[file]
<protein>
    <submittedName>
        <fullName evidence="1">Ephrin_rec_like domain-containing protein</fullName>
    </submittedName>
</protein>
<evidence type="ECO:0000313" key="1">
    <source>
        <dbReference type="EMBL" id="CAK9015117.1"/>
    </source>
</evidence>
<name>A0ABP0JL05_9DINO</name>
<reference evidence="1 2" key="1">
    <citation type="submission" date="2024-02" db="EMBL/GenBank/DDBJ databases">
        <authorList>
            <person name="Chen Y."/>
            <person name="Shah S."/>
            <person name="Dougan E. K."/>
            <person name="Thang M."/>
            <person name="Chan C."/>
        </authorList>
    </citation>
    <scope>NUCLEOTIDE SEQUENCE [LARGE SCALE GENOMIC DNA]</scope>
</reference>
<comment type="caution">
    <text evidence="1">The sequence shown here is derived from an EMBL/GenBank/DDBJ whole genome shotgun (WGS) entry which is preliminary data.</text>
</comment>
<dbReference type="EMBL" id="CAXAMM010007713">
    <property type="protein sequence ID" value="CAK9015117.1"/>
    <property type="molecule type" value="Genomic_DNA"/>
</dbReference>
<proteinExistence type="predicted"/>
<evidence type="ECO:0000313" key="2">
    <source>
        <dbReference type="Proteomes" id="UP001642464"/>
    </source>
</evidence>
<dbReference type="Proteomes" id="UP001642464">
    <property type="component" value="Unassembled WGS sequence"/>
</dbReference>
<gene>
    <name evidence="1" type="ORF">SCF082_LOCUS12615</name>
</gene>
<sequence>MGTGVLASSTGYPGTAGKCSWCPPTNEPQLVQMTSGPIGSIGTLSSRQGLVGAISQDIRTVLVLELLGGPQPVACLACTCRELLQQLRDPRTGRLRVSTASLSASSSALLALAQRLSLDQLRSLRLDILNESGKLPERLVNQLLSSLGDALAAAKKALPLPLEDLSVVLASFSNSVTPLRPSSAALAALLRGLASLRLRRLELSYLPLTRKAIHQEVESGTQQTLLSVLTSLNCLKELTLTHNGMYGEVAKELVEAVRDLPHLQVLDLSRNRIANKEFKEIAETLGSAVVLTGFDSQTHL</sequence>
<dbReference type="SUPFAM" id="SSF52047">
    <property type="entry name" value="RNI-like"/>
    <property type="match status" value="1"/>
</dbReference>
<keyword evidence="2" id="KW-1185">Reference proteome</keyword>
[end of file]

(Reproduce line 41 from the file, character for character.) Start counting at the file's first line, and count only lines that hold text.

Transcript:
    <name evidence="1" type="ORF">SCF082_LOCUS12615</name>